However, a review of research on doctors' attitudes to CAM revealed that alongside interest in CAM, doctors raised a number of concerns including safety, lack of proof that therapies work, inadequate knowledge among doctors and absence of statutory regulation for most therapies . Doctors who are not practising CAM may refer to a CAM practitioner in response to patient demand. In a small survey of primary health care workers in Northwest London, 83% had previously referred (or influenced referral) for CAM, the main reason being patient request (68%). There was a significant interest in more training or information (66%) and only 6% were against any integration of CAM into mainstream primary care .
While the above surveys are useful for describing the proportions of doctors who hold particular attitudes towards CAM, they are less helpful for understanding why. There is currently little qualitative research examining doctors' perspectives on CAM in more depth, along with the rationales behind their views. A qualitative study of GPs who were personally practising some form of CAM examined their views and experiences of integrating medical and non-medical approaches within their NHS practice . In this study, GPs experienced the practice of CAM as enabling them to engage with both the art and science of medicine, to exercise their clinical autonomy and to resist what they perceived to be the threat of evidence based medicine.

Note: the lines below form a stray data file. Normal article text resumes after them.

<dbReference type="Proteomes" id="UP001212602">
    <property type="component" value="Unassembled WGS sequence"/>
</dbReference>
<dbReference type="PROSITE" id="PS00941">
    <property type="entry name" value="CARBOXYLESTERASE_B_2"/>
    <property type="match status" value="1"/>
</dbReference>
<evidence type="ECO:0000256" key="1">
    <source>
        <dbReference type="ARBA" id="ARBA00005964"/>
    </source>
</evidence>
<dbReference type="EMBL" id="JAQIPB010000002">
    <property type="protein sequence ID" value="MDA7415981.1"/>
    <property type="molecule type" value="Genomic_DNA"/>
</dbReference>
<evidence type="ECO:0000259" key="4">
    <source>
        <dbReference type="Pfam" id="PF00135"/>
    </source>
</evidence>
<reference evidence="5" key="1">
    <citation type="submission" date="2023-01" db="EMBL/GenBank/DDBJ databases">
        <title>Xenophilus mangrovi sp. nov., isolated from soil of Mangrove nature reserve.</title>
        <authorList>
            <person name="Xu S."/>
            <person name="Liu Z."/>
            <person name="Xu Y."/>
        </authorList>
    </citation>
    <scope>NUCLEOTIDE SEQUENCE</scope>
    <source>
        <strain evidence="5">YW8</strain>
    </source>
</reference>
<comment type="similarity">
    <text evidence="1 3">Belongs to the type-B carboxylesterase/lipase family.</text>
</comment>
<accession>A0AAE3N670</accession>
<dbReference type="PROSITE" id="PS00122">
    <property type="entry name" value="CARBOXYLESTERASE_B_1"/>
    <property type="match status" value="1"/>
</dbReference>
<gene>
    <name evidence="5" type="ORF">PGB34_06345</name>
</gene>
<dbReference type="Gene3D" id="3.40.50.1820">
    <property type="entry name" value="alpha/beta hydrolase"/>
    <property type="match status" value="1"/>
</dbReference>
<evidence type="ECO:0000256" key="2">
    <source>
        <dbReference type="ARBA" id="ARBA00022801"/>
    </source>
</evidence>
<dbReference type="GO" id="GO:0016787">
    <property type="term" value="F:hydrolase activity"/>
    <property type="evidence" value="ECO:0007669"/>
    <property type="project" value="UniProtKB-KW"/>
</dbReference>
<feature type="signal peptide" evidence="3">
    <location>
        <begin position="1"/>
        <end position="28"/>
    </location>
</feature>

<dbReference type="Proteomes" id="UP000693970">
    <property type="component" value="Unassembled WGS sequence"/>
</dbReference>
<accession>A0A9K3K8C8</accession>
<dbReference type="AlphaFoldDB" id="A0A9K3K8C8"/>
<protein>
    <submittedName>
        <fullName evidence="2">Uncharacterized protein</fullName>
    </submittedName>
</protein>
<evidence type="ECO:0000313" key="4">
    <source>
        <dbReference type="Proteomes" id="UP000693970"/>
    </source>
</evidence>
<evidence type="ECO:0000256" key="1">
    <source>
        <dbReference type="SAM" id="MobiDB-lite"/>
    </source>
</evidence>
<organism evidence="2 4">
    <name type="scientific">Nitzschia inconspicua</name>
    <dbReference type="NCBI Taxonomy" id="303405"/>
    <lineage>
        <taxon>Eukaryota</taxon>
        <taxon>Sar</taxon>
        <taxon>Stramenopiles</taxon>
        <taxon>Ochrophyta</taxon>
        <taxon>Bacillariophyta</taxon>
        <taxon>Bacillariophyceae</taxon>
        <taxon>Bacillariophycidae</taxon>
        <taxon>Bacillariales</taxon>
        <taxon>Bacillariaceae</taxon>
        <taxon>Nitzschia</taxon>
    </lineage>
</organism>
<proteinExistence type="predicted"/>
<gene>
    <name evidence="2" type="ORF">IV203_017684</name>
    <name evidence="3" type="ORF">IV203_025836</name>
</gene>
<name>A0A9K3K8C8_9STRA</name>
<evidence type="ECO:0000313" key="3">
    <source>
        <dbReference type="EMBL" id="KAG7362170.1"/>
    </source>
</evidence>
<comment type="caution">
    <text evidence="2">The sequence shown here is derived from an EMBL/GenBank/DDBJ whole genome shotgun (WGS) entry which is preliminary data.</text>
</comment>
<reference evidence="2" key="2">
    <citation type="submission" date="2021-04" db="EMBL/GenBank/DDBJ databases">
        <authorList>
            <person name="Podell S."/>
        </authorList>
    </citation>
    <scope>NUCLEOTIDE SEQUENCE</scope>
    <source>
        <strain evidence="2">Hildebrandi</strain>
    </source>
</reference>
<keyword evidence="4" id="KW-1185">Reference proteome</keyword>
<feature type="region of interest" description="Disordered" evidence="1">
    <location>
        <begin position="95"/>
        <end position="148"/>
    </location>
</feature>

However, there is a need for qualitative investigation of the views of a broader range of doctors, including those who do not practise any CAM, especially regarding whether CAM therapies have a place within the NHS. This is particularly important given recent debates about the integration of CAM within the NHS following the publication of the Smallwood report,  which provoked the expression of highly polarised views in the public press.